There are many places and situations where you may want to exert self-advocacy. You may want to self-advocate when speaking with doctors and health care professionals, in hospitals, at schools, with government bodies, and in the community.
Some people can find self-advocacy intimidating, as it means standing up for yourself with others. However, self-advocacy is important to ensure that your needs, goals and aspirations are being heard.
If you are unsure about how to self-advocate and prepare for situations where you want your needs met, the following tips may be helpful:
- Be an active participant in the process, to the best of your ability
- Get enough information to make informed choices
- Have some ideas about what you would like to get out of the process, or what you would like the healthcare professionals to help with
- Clearly express what your needs are
- Set realistic goals for what you hope to achieve
- If necessary, have an advocate, family member, or friend at meetings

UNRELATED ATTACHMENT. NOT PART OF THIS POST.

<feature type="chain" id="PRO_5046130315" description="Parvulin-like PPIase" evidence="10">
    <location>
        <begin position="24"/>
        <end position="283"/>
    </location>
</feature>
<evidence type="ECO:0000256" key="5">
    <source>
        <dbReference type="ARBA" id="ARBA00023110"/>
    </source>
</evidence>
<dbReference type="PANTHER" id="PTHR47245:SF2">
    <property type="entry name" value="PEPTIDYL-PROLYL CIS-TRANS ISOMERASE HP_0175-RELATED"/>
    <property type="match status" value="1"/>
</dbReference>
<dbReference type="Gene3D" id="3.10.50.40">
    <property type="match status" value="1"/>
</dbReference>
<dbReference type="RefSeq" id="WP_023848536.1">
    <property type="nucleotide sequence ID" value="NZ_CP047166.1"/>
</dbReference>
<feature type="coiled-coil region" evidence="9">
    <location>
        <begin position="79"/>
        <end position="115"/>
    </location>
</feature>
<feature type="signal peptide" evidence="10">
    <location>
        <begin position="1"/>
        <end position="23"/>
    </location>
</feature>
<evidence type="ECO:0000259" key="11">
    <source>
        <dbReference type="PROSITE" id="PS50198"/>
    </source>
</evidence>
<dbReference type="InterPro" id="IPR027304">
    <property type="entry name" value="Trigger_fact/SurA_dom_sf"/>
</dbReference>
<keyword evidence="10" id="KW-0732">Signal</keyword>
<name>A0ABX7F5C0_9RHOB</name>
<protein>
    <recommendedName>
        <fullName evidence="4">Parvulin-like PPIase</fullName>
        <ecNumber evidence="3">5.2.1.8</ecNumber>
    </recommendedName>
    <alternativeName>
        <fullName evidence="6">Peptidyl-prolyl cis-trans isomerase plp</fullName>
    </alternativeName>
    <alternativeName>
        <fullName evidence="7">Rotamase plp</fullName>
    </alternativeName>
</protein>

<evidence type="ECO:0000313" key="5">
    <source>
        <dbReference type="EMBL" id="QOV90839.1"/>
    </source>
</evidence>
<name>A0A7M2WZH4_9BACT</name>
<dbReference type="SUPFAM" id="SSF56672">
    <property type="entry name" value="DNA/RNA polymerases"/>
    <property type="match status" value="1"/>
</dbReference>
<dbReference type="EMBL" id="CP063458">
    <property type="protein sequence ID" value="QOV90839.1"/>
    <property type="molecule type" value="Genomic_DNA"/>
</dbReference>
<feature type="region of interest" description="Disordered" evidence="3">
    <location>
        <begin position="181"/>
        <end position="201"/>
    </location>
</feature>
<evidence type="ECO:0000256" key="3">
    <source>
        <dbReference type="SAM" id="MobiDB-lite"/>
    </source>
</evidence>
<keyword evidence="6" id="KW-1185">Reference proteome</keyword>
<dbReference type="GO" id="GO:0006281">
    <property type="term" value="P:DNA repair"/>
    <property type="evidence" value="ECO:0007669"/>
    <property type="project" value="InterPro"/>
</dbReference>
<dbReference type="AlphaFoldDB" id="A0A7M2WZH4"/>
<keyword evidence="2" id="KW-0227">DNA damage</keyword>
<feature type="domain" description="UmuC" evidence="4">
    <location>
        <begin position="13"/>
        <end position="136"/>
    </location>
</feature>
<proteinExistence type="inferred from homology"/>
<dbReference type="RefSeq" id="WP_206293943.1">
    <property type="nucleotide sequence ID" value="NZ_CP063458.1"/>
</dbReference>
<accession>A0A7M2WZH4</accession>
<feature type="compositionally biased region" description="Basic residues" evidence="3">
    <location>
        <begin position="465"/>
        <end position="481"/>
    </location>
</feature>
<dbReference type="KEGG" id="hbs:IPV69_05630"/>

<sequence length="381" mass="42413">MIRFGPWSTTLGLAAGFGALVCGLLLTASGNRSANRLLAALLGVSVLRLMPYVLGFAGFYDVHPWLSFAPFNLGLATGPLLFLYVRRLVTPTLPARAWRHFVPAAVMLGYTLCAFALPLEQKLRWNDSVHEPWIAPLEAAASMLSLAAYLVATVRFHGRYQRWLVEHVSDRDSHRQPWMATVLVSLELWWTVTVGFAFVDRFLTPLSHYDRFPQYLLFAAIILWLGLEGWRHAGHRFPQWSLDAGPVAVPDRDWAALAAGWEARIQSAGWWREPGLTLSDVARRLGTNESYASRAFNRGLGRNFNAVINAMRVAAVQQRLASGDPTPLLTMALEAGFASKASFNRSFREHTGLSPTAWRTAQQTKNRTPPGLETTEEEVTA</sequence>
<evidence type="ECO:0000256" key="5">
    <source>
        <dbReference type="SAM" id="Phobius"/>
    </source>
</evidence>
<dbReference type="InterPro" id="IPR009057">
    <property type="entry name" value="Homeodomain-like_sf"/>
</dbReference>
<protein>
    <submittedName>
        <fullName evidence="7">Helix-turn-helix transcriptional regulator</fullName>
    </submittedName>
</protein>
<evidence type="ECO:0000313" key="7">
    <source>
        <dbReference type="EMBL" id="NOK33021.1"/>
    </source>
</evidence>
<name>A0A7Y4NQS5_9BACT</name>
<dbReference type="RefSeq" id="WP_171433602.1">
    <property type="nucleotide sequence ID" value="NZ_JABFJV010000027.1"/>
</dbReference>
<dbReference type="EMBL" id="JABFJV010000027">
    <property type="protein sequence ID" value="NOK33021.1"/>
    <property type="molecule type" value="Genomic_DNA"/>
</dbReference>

- If your request is not responded to in a timely manner, ask to speak to a more senior person
- Consider writing a letter or email, containing any concerns you have, if you feel that you are not being listened to during meetings
- Keep a folder of all materials, plans, and correspondence so that you can refer to these in the future
- Take notes when you attend meetings and document all phone calls
- Ensure that any agreed upon plan is put in writing.
In addition to self-advocating there are a number of services that can respond to issues related to human rights (your dignity and value), services and disability issues.